Recently, in a meeting waiting for the inevitable straggler to arrive so that we could begin, small talk around the table turned to politics. This wasn’t of the Donald Trump or Barack Obama variety. It was bit more banal. And, in some ways, a bit more insidious. The tone of a few turned to vetting the ideology of a few who were not in the room. “I think that Jane doesn’t share our views,” one person said. The problem with Jane, it seemed, was that her lifestyle choices suggested a lack of progressiveness on her part. Asked if Jane has said or done something to offend the excoriating colleague, he asserted that she had not but that he sensed that she might be wrong-minded, a definition of which was not provided.
Another contributor to the organization jumped into the back-talking about Jane to posit that anyone who doesn’t fit the “culture” of the group should be encouraged to get the “right” mind frame or be gone. Does Jane fit? She does contribute and is well-regarded by others. But, what if her perceived views – or worse, personal choices – are not in step with the controlling sect of the assemblage? If diversity is valued, do we solely regard a diversity of certain types but not others?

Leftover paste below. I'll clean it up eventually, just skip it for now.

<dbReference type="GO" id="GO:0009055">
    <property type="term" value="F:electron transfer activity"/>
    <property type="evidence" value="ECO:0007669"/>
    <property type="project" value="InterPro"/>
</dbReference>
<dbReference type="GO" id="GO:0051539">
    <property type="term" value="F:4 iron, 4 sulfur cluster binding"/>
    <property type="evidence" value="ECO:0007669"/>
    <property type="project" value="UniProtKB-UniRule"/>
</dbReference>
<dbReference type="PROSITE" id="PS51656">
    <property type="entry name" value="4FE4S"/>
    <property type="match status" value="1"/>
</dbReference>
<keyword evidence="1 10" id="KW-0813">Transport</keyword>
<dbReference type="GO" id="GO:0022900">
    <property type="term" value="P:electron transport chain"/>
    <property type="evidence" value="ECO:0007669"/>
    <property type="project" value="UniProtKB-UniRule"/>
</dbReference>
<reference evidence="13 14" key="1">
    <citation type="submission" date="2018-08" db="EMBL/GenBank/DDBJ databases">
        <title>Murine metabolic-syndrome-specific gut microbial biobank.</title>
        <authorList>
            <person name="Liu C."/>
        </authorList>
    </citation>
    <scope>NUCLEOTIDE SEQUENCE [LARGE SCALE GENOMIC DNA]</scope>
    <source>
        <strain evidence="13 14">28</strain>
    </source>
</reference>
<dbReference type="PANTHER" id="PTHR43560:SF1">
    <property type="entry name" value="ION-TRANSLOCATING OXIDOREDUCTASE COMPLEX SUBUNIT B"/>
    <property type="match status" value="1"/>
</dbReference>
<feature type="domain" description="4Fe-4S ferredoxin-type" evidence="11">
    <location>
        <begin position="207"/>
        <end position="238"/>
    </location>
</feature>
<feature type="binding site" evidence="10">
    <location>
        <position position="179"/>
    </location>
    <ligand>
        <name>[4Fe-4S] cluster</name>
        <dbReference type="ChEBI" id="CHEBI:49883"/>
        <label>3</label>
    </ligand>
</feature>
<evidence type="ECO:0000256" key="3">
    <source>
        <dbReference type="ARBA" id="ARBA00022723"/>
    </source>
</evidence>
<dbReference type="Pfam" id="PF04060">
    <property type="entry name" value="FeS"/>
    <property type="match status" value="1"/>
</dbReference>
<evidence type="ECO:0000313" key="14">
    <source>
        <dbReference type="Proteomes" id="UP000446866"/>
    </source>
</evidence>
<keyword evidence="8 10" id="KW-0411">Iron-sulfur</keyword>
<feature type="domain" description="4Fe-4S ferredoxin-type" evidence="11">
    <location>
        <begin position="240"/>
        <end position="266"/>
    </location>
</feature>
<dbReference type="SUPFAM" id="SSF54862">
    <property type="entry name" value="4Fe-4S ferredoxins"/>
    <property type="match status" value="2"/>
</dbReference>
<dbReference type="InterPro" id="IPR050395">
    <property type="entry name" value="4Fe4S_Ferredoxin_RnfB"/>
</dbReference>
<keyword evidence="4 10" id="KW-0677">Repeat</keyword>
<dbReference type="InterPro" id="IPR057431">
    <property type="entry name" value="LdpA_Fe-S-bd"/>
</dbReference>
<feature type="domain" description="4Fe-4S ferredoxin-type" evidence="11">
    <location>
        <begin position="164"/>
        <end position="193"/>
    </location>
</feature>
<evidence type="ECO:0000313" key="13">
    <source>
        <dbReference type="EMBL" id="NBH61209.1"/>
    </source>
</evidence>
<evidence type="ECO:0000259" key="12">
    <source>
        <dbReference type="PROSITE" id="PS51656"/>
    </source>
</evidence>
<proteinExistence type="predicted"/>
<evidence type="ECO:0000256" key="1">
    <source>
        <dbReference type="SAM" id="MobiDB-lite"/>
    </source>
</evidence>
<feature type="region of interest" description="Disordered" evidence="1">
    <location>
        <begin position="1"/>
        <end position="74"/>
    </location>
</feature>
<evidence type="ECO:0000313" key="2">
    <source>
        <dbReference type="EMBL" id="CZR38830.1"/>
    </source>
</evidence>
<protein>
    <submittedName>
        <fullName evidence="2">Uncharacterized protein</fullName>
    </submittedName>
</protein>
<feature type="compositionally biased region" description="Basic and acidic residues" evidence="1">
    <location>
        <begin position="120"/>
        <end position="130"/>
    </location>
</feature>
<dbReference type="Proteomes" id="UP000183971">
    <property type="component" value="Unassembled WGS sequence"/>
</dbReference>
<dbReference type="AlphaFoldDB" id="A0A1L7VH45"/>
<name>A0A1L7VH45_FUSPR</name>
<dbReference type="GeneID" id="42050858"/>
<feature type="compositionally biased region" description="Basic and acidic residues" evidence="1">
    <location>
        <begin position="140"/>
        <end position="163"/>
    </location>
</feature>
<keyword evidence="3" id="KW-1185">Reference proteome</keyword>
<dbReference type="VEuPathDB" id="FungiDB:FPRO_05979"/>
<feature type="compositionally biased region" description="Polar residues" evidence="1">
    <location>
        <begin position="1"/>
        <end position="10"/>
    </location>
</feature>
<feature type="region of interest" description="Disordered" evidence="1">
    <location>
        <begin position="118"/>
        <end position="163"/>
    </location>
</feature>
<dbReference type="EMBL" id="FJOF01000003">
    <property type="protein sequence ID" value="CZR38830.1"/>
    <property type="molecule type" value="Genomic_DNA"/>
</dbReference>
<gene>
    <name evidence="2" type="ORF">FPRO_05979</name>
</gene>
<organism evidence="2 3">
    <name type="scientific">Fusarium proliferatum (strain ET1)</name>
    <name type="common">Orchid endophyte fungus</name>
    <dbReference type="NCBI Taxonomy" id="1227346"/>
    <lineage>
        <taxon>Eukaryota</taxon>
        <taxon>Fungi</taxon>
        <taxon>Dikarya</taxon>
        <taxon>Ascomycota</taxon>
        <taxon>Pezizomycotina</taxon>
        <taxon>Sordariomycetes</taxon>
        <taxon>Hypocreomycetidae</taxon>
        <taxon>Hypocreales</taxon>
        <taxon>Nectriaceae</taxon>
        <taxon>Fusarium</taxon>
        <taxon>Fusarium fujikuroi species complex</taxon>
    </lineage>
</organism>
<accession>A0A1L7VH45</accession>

Another, cooler-headed person at the table defended Jane’s right to think, to herself, anyway, in a direction that might not be consistent with what the cool kids might like. Just as the battle lines were drawn, the late-comer found their seat and the matter was dropped. Group culture and cohesion does matter. Any coach will claim that the players on the most effective teams share common beliefs, work ethics and demeanors. But, if diversity, especially that of dogma, is most important, can we hope to find any real harmony?